Joyce Charles is blind because of war. She was a young girl in 1992, when Sudan’s civil war swept through her home town of Juba. Her mother, fearing for the family’s safety, fled with Joyce to the sparsely-populated countryside. That meant Joyce missed getting vaccinated for measles, a common problem for displaced populations.
“So when I got sick with measles in 2000, it attacked my sight. That’s how I became blind. It’s because of the war,” she said.
With few resources, Joyce’s family despaired for her future.
“The doctor said there was no way I’d ever see again, and that was hard for my family. My parents lost hope that I would be able to go to school and study,” she said.
But then her father took her to the Rajaf School for the Blind in Juba.
“I learned Braille, and I started to walk alone, even though I was living on the outskirts of Juba in Muniki. My father was happy, seeing that I was able to read and go to school. And I’m happy, despite all the challenges I faced in primary and secondary school.”
Joyce went on to become a teacher at the school while studying psychology at the University of Juba.
“I thank God that I’m alive and I’m able to help myself and my family and even my country,” she said.
Despite her own success, Joyce admits that living with a disability is not easy, particularly in a country as troubled by poverty and violence as South Sudan. So when Solidarity with South Sudan approached the Rajaf School with the idea of conducting trauma healing workshops for the visually impaired, she was all for it.
“Trauma healing can help people here a lot, especially those living with a disability. Many of our disabled people got that way because of the war. And they need help with some of the challenges in their lives,” she said.
Solidarity’s trauma healing workshops, which build on the international work of Capacitar, use body-based practices that empower people affected by violence to use their inner wisdom to heal and transform themselves in order to heal injustice and build peace in their families and communities.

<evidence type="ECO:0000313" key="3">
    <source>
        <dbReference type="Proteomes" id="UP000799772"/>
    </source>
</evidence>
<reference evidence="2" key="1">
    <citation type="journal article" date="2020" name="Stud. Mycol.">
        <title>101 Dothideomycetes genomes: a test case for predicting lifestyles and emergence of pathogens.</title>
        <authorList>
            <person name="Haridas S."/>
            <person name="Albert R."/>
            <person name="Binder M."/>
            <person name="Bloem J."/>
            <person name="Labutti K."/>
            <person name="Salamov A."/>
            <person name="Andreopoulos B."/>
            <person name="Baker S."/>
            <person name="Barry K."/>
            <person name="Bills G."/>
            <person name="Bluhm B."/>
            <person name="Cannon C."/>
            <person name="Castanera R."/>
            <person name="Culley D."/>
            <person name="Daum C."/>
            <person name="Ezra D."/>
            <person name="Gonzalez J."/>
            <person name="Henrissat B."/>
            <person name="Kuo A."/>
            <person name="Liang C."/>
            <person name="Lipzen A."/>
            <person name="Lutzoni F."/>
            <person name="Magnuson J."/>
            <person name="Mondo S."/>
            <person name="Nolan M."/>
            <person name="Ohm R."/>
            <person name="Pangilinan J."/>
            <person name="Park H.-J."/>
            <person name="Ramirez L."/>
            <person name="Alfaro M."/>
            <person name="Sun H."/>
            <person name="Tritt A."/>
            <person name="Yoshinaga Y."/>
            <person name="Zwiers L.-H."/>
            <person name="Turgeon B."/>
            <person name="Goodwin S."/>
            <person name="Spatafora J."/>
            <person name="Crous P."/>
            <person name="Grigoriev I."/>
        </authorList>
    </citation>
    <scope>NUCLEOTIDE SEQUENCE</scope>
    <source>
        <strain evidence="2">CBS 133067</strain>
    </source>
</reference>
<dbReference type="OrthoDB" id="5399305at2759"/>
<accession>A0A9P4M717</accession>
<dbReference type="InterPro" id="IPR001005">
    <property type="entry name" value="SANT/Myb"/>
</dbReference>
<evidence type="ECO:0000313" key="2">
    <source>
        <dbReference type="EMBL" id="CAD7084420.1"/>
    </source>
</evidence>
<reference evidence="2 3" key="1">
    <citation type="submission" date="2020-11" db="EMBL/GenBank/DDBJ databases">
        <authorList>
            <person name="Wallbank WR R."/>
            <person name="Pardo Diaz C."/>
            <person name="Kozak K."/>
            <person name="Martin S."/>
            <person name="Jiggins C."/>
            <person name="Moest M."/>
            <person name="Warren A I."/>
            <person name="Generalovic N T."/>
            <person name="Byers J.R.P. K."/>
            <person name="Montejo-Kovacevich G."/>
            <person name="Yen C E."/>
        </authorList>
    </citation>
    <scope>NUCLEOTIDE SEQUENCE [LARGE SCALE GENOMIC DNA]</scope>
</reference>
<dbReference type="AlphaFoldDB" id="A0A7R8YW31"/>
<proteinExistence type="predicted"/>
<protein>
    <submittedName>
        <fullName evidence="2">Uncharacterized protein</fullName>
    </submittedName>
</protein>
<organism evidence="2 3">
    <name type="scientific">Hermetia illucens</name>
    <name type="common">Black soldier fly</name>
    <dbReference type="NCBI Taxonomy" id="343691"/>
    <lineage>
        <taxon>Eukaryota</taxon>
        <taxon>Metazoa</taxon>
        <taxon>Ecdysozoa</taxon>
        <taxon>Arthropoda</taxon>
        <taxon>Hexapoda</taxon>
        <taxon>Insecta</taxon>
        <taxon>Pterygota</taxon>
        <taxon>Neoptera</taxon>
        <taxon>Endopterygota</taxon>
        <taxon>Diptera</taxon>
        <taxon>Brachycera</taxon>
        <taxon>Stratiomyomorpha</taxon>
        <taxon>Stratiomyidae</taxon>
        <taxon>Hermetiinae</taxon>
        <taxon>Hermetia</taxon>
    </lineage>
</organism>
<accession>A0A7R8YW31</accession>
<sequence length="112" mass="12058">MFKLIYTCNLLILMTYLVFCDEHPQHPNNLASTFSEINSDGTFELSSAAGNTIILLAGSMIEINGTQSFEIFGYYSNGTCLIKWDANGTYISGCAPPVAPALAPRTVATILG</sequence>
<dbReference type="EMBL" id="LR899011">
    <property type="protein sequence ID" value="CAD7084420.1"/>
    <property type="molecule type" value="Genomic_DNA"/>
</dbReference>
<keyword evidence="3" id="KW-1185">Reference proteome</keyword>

While Solidarity has conducted the workshops throughout the country for several years, focusing particularly on displaced populations, working with the blind came about after an early 2021 evaluation identified gaps in the program, according to Constance Langoya, a trauma healer who coordinates the program in Juba.
“The differently abled were a community we hadn’t thought about enough, though they were here, and we’d had a few participate in our workshops, and we see them in church where there’s a translator helping them,” she said.
“So we came and talked to them. Some of them have gone through the school and gone to university and come back to teach. It’s clear that they have all their senses except their sight. So they can easily learn what we teach. It’s about body work, how to get the stress out of your body and then your mind.”
Many of the visually impaired in South Sudan have experienced double trauma, Langoya said.
“For a person who had sight as a child, and then that was cut off because of sickness, and moving from place to place, it’s very difficult. And they may not always be willing to share what they feel inside because of their environment. Sometimes the home environment isn’t what it should be. Maybe the people in your home don’t understand you. But when you eventually find a space where you can get all this blocked energy out of you, it’s a relief. You can live again.”
Story and photos by Paul Jeffrey
Featured photo: Constance Langoya, a trauma healer, helps a man during a trauma healing workshop at the Rejaf School for the Blind in Juba, South Sudan.